Sunday, 9 December 2007

Volkswagen Up! to be built in India

Volkswagen has given away its future model plans for India, including a wide range of models, from an all-new small car that's still on the drawing board to the super-luxurious Phaeton.

The German carmaker is deadly serious about its venture into the market, which it kicked off in November with the launch of the Passat. In the next five years, a slew of models could see VW producing as many as 240,000 units a year in this market by 2012.

Key to VW's India plans are to mass-market models that will be produced in large volumes in the company's upcoming factory in Chakan. The first is the sixth-generation Polo (A06) hatchback that is under development and is expected in 2009. The Polo will be positioned in the hatchback segment alongside the Skoda Fabia and Honda Jazz. A sedan version of the Polo is also a possibility that would put it smack into Honda City and Suzuki SX4 territory.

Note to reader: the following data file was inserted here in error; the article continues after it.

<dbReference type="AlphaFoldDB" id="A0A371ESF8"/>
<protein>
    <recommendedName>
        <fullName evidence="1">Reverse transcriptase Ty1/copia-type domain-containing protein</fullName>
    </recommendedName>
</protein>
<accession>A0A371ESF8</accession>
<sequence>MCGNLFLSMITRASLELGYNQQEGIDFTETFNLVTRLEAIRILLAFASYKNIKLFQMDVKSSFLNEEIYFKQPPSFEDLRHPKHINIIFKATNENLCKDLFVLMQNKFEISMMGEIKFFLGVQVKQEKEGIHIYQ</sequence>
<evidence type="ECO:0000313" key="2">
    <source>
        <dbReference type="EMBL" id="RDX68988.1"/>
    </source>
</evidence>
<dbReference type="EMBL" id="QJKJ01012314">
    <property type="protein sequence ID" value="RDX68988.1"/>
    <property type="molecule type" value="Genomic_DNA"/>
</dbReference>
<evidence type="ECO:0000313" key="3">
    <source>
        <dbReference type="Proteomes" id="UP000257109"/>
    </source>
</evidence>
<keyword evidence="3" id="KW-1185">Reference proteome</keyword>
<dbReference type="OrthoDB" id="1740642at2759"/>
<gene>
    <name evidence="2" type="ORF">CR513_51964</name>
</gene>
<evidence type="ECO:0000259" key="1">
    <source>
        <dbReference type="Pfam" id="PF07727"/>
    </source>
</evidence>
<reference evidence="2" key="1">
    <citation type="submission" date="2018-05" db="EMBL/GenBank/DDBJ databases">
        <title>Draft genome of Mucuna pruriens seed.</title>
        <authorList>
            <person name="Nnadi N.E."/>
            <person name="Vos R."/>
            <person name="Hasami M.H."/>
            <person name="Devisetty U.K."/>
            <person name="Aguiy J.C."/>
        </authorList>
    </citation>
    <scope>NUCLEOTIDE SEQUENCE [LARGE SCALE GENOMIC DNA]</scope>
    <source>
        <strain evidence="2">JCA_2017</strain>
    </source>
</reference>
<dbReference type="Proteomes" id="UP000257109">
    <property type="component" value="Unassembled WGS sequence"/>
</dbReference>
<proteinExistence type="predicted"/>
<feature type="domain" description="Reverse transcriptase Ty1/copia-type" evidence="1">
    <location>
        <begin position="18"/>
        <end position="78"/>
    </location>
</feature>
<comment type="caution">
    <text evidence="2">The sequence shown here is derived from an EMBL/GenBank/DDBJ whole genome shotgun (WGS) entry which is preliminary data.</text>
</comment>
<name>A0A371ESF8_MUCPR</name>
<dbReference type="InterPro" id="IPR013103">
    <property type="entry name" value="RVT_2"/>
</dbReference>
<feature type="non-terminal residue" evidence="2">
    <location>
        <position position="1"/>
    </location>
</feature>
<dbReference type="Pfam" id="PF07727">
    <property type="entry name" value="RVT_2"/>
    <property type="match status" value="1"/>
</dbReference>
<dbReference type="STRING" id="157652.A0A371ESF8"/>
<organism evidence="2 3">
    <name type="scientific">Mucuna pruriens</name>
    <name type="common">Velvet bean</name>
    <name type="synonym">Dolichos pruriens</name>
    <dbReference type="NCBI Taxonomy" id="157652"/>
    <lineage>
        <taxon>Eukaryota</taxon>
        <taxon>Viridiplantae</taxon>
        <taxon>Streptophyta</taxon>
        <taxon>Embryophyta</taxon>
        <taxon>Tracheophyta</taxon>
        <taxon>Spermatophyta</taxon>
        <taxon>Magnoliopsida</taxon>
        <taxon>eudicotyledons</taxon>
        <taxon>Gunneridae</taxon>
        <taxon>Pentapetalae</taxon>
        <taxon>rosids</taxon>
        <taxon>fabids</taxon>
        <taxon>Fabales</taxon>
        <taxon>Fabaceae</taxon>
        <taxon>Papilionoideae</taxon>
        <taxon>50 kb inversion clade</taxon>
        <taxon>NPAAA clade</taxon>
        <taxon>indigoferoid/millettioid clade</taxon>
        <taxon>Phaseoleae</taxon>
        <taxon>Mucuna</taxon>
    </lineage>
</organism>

The bigger-selling model will be an all-new small car based on the Up! microcar concept that VW revealed in September at the Frankfurt motor show. VW will build a four-door hatchback off this new platform (code named MHB) which, like the Tata super-low-priced car, follows a rear-engine, rear-wheel-drive layout. Dubbed the A000 in VW's platform hierarchy, the new microcar will be built in three different markets of the world from 2010. Production of the new microcar in India could begin by 2011. With a length of only 134 inches, the microcar is shorter than a Suzuki Alto, but a longer wheelbase is under development.

According to the industry rumour mill, VW has set an aggressive price target of under $7,500, but a lot depends on the level of localization and cost management of the program. VW has been in talks with Indian companies including Bajaj Auto to help develop the car.

The next-generation Jetta, which will be spun off the future Golf platform (A6), is expected in India sometime in 2009 soon after its global launch. This three-box sedan will compete with the Honda Civic, Toyota Corolla and Skoda Octavia.

All the new Volkswagens will come with state-of-the-art direct-injection petrol engines with a new range of common-rail diesel engines still under development.

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